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Journal of Craniovertebral Junction and Spine
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Year : 2021  |  Volume : 12  |  Issue : 2  |  Page : 107-116

Spondylectomy in the treatment of neoplastic spinal lesions – A retrospective outcome analysis of 582 patients using a patient-level meta-analysis

1 Department of Orthopedic Surgery, Icahn School of Medicine - Mount Sinai Hospital; Department of Neurosurgery, Hofstra School of Medicine, North Shore University Hospital, NY, USA
2 Department of Neurosurgery, University of Louisville, Louisville, KY, USA
3 Department of Orthopedic Surgery, Icahn School of Medicine - Mount Sinai Hospital, NY, USA
4 Department of Pathology and Laboratory Medicine, Zucker School of Medicine at Hofstra Northwell, NY, USA
5 Department of Neurosurgery, University Hospital Zurich, Zurich, Switzerland
6 Department of Neurosurgery, Cantonal Hospital of Lucerne, Lucerne, Switzerland
7 Department of Medical Oncology, Cantonal Hospital of Lucerne, Lucerne, Switzerland

Correspondence Address:
Alexander Spiessberger
Department of Neurosurgery, North Shore University Hospital, 300 Community Drive, Manhasset, NY - 11030
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Source of Support: None, Conflict of Interest: None

DOI: 10.4103/jcvjs.jcvjs_211_20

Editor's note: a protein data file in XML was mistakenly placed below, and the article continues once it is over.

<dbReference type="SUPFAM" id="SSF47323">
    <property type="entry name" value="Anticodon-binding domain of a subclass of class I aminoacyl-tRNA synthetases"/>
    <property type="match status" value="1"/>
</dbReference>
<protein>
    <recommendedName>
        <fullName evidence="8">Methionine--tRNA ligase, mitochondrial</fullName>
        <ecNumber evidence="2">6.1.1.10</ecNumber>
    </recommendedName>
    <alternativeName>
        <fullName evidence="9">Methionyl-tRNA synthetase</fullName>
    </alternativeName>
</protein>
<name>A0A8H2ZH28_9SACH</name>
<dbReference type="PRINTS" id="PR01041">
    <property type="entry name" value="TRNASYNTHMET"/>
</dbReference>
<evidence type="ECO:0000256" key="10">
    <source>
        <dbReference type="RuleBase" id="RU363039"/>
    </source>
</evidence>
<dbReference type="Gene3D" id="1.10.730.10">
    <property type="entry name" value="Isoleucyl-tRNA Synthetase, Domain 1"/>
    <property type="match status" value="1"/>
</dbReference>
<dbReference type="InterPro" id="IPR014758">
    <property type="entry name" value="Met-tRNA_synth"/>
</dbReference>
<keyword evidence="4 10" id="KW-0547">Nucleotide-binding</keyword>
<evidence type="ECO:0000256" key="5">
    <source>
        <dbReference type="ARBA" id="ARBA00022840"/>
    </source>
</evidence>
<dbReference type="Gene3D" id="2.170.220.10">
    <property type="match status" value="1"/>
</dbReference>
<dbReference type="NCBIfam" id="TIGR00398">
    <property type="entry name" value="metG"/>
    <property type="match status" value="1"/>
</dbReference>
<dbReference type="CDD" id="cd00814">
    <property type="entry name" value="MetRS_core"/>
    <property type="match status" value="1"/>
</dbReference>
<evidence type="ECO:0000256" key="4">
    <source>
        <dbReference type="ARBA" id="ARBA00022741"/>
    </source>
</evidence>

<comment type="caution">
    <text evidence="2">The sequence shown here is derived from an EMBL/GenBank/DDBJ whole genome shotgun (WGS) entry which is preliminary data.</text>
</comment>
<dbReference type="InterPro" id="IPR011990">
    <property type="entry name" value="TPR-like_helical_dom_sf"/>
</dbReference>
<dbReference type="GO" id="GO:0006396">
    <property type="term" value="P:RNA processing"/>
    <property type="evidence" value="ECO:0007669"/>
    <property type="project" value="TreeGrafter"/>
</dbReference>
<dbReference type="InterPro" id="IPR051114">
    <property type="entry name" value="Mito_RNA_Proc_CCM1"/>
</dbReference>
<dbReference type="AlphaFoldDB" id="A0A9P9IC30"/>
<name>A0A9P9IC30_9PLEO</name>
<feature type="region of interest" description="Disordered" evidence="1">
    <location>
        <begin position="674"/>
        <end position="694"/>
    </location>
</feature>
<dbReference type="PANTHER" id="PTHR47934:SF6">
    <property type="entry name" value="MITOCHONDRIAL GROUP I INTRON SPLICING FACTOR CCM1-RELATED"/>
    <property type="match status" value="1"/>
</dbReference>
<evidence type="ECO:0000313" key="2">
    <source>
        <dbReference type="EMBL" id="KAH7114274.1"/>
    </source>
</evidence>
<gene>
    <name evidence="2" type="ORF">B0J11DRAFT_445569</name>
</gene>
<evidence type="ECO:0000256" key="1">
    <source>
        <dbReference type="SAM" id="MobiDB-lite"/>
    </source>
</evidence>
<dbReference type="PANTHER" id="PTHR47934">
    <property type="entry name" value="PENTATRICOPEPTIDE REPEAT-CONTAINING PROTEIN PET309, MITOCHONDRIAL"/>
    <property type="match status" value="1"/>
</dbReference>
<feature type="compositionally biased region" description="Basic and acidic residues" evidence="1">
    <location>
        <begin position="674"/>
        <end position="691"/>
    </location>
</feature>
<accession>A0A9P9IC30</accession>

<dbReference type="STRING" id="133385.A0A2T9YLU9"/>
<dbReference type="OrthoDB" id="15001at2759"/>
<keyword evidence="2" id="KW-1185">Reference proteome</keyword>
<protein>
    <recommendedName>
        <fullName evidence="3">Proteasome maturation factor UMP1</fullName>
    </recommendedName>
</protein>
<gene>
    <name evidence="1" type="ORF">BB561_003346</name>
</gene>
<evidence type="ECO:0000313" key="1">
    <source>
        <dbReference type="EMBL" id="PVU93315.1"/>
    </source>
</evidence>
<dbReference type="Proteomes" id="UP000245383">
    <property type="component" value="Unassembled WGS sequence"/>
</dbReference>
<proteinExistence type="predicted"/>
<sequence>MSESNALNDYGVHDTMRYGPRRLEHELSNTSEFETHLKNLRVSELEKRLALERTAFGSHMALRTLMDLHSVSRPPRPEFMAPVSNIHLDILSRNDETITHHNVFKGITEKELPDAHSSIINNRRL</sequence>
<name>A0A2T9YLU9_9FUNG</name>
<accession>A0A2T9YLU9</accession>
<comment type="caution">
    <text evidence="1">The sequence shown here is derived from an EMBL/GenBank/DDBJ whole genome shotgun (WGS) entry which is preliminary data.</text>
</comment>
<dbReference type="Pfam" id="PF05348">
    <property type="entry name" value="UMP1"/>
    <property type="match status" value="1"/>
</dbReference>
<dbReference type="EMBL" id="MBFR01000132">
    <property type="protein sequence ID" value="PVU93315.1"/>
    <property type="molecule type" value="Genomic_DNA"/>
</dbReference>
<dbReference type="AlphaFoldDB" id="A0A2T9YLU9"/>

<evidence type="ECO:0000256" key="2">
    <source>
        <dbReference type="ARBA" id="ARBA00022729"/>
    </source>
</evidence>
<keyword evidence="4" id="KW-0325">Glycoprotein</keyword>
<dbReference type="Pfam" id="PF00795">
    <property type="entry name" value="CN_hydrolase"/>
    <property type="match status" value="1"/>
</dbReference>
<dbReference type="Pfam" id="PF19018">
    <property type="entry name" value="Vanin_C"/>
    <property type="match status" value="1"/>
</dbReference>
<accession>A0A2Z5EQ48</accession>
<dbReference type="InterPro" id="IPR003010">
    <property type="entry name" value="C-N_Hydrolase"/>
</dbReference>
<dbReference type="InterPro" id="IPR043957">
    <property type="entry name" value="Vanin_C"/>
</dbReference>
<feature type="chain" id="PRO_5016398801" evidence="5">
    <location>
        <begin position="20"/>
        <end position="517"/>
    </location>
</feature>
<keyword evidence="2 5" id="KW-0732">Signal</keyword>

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This study aims at identifying predictors of postoperative complications, lesion recurrence, and overall survival in patients undergoing en bloc spondylectomy (EBS) for spinal tumors. For this purpose a systematic review of the literature was conducted and patient-level data extracted. Linear-regression models were calculated to predict postoperative complications, lesion recurrence and overall survival based on age, tumor etiology, surgical approach, mode of resection (extra- vs. intralesional), tumor extension, and number of levels treated. A total of 582 patients were identified from the literature: 45% of females, median age 46 years (5–78); most common etiologies were: sarcoma (46%), metastases (31%), chordoma (11%); surgical approach was anterior (2.5%), combined (45%), and posterior (52.4%); 68.5% underwent EBS; average levels resected were 1.6 (1–6); average survival was 2.6 years; Complication rate was 17.7%. The following significant correlations were found: postoperative complications and resection mode (Odds ratio [OR] 1.35) as well as number of levels treated (OR 1.35); tumor recurrence and resection mode (OR 0.78); 5-year survival and age (OR 0.79), tumor grade (OR 0.65), tumor stage at diagnosis (OR 0.79), and resection mode (OR 1.68). EBS was shown to improve survival, decreases recurrence rates but also has a higher complication rate. Interestingly, the complication rate was not influenced by tumor extension or tumor etiology.

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